Team Unicorn

Team Unicorn

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In a 2017 interview with The Wharton School of the University of Pennsylvania, ghSMART management consultant Elena Lytkina Botelho pronounced the death of the Unicorn leader.

“The stereotypical, larger-than-life, charismatic CEO who never makes mistakes and is probably the smartest person in the room and rides in and out on a white horse with a perfect, unblemished record only exists in urban legends.”

In the same interview, Botelho spoke at length about the qualities of effective CEOs. One of the skills she identified was the ability to build a great team, rather than rely on individual competency.

“You’ve got to surround yourself with people who have complementary skill sets, and you’ve got to let them do their job,” Botelho explained. “You have to let them build reliability into the company and be willing to be part of that reliability. Then the rest of it is about process, routines and cadences. A lot of reliable companies feel a little bit more like a marching band than the improvisation of talented musicians.”

As we’ve discussed in previous posts with reference to the soccer coaches Jurgen Klopp and Valeriy Lobanovskyi, leaders we might describe as Unicorns don’t exist in isolation. In reality, they benefit from highly attuned support systems, intellectual diversity, and effective organizational processes in addition to their own talents.

As prevailing attitudes towards Unicorn leaders become increasingly skeptical, and the skills of the broader team are prioritized over those of an individual, attention is turning towards finding ‘Unicorn employees’. The label may not be particularly helpful, but the theory – that organizations should search for staff who possess rare skill sets that can take them to the next level – is sound enough.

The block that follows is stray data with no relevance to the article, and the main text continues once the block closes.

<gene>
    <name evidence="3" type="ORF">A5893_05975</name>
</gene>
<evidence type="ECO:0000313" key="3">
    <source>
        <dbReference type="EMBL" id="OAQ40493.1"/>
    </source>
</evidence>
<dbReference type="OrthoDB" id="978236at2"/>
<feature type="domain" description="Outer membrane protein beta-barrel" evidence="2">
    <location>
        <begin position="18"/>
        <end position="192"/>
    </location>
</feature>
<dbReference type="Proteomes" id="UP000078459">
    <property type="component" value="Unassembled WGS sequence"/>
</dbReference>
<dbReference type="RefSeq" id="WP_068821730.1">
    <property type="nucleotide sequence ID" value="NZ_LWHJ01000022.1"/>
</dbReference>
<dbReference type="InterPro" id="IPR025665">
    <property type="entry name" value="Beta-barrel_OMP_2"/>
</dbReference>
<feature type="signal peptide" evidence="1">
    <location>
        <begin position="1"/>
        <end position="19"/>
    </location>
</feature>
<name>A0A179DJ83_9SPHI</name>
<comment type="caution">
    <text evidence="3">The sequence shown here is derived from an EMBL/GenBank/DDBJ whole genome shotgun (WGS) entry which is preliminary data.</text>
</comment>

According to a 2018 FastCompany article by Lisa Evans, Unicorn employees have five key qualities:

  1. They go above and beyond the boundaries of their job title
  2. They are a good teammate
  3. They raise the emotional intelligence of the team
  4. They work hard, but aren’t workaholics
  5. They have a growth mindset

If we accept that Unicorn leaders are the beneficiaries of great teams beneath them, then finding the best talent to fill those teams should become the priority for organizations that want to maximize their effectiveness and give talented leaders the tools to drive positive change.

By building teams with complementary skill sets, intellectual diversity, and a positive culture, organizations can put themselves in a strong position relative to the competition. Rather than seeking out individual Unicorns, recalibrating the search to find diverse and highly skilled staff to support competent leaders is likely to result in improvements across all aspects of an organization.

If there are such things as Unicorns in business, then they are almost certainly collective rather than solitary beasts.

Interested in reading more from the Sportsology research team? Our latest paper, The Dangerous Myth of the Unicorn Leader, is available to download for free.

Image: Claudio Schwarz Purzlbaum/Unsplash